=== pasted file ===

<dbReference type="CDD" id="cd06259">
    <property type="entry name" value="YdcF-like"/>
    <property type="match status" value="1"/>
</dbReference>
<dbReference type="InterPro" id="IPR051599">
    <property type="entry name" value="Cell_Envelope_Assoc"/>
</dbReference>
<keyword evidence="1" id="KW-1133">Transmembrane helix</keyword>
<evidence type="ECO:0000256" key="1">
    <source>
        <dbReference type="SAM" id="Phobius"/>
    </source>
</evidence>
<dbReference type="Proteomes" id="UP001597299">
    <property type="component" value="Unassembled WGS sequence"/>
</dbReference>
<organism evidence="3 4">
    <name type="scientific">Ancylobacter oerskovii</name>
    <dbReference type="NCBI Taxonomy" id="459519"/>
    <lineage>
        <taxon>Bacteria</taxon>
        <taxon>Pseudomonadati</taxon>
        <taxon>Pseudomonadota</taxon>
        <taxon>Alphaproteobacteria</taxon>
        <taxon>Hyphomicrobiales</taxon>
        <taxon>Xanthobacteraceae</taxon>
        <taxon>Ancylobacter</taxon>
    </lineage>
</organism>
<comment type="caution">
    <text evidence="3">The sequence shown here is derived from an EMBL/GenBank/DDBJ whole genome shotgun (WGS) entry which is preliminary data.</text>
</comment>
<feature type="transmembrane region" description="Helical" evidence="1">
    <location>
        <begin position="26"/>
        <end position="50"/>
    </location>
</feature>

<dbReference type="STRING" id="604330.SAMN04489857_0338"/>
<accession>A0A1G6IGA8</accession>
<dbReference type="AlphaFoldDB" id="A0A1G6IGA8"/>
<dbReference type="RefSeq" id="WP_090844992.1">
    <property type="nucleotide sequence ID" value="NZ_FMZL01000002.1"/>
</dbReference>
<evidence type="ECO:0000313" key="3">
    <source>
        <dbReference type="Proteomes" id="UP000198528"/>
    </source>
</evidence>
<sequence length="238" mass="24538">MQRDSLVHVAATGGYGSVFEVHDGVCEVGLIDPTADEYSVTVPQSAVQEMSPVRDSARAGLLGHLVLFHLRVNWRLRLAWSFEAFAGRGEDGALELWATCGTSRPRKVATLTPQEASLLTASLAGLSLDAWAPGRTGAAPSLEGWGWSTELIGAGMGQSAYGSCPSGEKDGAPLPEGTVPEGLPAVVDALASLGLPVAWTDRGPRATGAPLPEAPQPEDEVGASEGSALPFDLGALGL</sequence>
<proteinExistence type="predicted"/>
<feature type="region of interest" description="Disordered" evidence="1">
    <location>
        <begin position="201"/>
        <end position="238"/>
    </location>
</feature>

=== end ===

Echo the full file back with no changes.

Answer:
<dbReference type="CDD" id="cd06259">
    <property type="entry name" value="YdcF-like"/>
    <property type="match status" value="1"/>
</dbReference>
<dbReference type="InterPro" id="IPR051599">
    <property type="entry name" value="Cell_Envelope_Assoc"/>
</dbReference>
<keyword evidence="1" id="KW-1133">Transmembrane helix</keyword>
<evidence type="ECO:0000256" key="1">
    <source>
        <dbReference type="SAM" id="Phobius"/>
    </source>
</evidence>
<dbReference type="Proteomes" id="UP001597299">
    <property type="component" value="Unassembled WGS sequence"/>
</dbReference>
<organism evidence="3 4">
    <name type="scientific">Ancylobacter oerskovii</name>
    <dbReference type="NCBI Taxonomy" id="459519"/>
    <lineage>
        <taxon>Bacteria</taxon>
        <taxon>Pseudomonadati</taxon>
        <taxon>Pseudomonadota</taxon>
        <taxon>Alphaproteobacteria</taxon>
        <taxon>Hyphomicrobiales</taxon>
        <taxon>Xanthobacteraceae</taxon>
        <taxon>Ancylobacter</taxon>
    </lineage>
</organism>
<comment type="caution">
    <text evidence="3">The sequence shown here is derived from an EMBL/GenBank/DDBJ whole genome shotgun (WGS) entry which is preliminary data.</text>
</comment>
<feature type="transmembrane region" description="Helical" evidence="1">
    <location>
        <begin position="26"/>
        <end position="50"/>
    </location>
</feature>

<dbReference type="STRING" id="604330.SAMN04489857_0338"/>
<accession>A0A1G6IGA8</accession>
<dbReference type="AlphaFoldDB" id="A0A1G6IGA8"/>
<dbReference type="RefSeq" id="WP_090844992.1">
    <property type="nucleotide sequence ID" value="NZ_FMZL01000002.1"/>
</dbReference>
<evidence type="ECO:0000313" key="3">
    <source>
        <dbReference type="Proteomes" id="UP000198528"/>
    </source>
</evidence>
<sequence length="238" mass="24538">MQRDSLVHVAATGGYGSVFEVHDGVCEVGLIDPTADEYSVTVPQSAVQEMSPVRDSARAGLLGHLVLFHLRVNWRLRLAWSFEAFAGRGEDGALELWATCGTSRPRKVATLTPQEASLLTASLAGLSLDAWAPGRTGAAPSLEGWGWSTELIGAGMGQSAYGSCPSGEKDGAPLPEGTVPEGLPAVVDALASLGLPVAWTDRGPRATGAPLPEAPQPEDEVGASEGSALPFDLGALGL</sequence>
<proteinExistence type="predicted"/>
<feature type="region of interest" description="Disordered" evidence="1">
    <location>
        <begin position="201"/>
        <end position="238"/>
    </location>
</feature>